Following the bombshell late Tuesday night that Marian Hossa’s NHL career could be over, the Chicago Blackhawks have confirmed that the longtime winger will miss the 2017-18 season due to a skin disorder that causes an allergic reaction while wearing hockey equipment.
This has apparently been an issue for a long time, but it’s become more difficult to treat over the years given the medications required. The Athletic reports that it became progressively worse each year, and that last season was “very bad.”
In a statement released through the Blackhawks on Wednesday morning, Hossa said he needed to consider “how the treatments have impacted my life both on and off the ice.”
Here’s the full statement from Hossa:
Over the course of the last few years, under the supervision of the Blackhawks medical staff, I have been privately undergoing treatment for a progressive skin disorder and the side effects of the medications involved to treat the disorder. Due to the severe side effects associated with those medications, playing hockey is not possible for me during the upcoming 2017-18 season. While I am disappointed that I will not be able to play, I have to consider the severity of my condition and how the treatments have impacted my life both on and off the ice.
The Chicago Blackhawks organization, including Rocky Wirtz, John McDonough and Stan Bowman, and my agent, Ritch Winter, have been very supportive throughout this entire process. I would also like to thank my teammates and the amazing Blackhawks fans for their understanding. With respect to the privacy of my family, I will not be commenting any further on my health.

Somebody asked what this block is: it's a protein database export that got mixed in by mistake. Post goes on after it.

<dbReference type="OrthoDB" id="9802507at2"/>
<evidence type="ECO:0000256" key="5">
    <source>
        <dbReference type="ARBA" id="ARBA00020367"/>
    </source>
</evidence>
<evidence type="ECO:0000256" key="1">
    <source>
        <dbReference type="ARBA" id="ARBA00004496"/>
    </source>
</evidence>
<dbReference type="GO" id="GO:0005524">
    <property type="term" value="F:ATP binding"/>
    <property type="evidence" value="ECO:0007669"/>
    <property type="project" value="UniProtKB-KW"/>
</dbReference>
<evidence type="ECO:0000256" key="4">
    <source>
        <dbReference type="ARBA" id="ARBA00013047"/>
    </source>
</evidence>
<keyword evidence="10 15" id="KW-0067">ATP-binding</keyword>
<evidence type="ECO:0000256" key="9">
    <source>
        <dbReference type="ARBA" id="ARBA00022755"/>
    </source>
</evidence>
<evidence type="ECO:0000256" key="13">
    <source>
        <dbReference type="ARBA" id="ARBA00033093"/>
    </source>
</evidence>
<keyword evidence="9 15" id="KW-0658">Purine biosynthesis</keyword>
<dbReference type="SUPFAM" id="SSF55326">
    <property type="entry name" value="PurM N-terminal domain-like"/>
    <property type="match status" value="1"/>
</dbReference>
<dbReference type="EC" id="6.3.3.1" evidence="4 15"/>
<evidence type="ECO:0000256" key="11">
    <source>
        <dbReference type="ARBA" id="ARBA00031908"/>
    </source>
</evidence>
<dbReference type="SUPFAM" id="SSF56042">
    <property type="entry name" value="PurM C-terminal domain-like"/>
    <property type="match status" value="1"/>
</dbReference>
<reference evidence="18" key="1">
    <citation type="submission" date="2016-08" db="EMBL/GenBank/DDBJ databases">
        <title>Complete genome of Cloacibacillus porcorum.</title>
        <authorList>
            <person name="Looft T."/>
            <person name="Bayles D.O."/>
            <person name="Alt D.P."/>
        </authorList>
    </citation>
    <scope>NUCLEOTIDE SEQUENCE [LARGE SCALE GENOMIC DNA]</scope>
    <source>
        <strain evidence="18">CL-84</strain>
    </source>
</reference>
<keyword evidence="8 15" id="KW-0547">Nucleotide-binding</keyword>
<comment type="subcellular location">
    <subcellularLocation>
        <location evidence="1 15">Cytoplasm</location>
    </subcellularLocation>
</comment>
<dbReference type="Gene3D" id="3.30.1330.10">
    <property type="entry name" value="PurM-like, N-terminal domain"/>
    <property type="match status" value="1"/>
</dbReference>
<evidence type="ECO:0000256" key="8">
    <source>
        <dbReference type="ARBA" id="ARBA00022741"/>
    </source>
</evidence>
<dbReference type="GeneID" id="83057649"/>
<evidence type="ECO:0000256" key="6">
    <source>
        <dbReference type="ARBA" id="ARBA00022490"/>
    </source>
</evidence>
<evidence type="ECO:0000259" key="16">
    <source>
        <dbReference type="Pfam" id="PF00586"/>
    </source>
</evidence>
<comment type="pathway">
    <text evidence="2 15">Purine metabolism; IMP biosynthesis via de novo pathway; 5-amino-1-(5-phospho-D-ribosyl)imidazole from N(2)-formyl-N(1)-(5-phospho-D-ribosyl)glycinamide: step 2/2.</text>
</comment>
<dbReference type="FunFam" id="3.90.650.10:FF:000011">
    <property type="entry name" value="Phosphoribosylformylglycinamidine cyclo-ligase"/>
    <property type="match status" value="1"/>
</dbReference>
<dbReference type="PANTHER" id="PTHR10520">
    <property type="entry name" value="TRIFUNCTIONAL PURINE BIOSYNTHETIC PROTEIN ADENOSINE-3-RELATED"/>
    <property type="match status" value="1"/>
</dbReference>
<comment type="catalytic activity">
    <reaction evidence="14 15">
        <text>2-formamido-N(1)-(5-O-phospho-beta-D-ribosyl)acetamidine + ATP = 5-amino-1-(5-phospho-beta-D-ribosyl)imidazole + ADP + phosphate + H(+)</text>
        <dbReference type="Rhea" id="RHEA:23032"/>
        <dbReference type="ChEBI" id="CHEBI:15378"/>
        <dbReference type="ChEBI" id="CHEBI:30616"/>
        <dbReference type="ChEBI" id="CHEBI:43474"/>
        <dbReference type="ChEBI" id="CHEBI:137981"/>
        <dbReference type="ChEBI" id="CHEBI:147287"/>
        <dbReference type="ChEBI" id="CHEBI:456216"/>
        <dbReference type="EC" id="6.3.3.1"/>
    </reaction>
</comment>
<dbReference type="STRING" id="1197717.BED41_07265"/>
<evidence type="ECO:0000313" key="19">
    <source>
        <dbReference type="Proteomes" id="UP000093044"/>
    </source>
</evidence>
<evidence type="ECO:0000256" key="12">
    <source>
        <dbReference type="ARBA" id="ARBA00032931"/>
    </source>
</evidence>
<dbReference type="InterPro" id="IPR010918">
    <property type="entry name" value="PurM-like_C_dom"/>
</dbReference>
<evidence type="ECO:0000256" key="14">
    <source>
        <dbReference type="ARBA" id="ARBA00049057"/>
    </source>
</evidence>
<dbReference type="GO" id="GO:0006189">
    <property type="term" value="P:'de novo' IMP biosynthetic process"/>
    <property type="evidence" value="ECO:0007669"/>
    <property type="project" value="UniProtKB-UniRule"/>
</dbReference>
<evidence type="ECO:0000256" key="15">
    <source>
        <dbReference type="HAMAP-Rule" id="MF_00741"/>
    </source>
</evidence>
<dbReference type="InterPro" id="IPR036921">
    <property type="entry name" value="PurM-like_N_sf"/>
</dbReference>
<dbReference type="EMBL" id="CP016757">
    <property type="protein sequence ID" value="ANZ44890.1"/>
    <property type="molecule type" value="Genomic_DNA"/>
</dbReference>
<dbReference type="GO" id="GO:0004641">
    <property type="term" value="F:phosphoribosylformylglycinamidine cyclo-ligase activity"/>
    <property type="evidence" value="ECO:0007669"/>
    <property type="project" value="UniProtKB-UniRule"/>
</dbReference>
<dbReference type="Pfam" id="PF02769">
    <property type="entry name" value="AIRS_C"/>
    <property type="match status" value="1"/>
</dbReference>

If Hossa retired now, there would be a $3.675 million cap penalty on the Hawks’ books through 2021 due to cap recapture.
There’s no word of Hossa retiring, however, and the language saying that he’ll sit out the season indicates the Blackhawks will place him on long-term injured reserve. That would give the team an exception to go over the salary cap upper limit, which is set at $75 million for next season.
Here’s more on the situation from Hawks team doctor Michael Terry:
Marian has been dealing with the effects of a progressive skin disorder that is becoming more and more difficult to treat and control with conventional medications while he plays hockey. Because of the dramatic nature of the medications required and their decreasing effectiveness, we strongly support his decision not to play during the 2017-18 season. We feel in the most certain terms this is the appropriate approach for Marian in order to keep him functional and healthy in the short term and throughout his life.
Hossa’s life away from the ice is far too important to have him suffering through challenging treatments just to keep playing hockey. Let’s hope that, if this is the end, he can at least get his skin condition under control and keep living his best life, one full of joy and pierogi.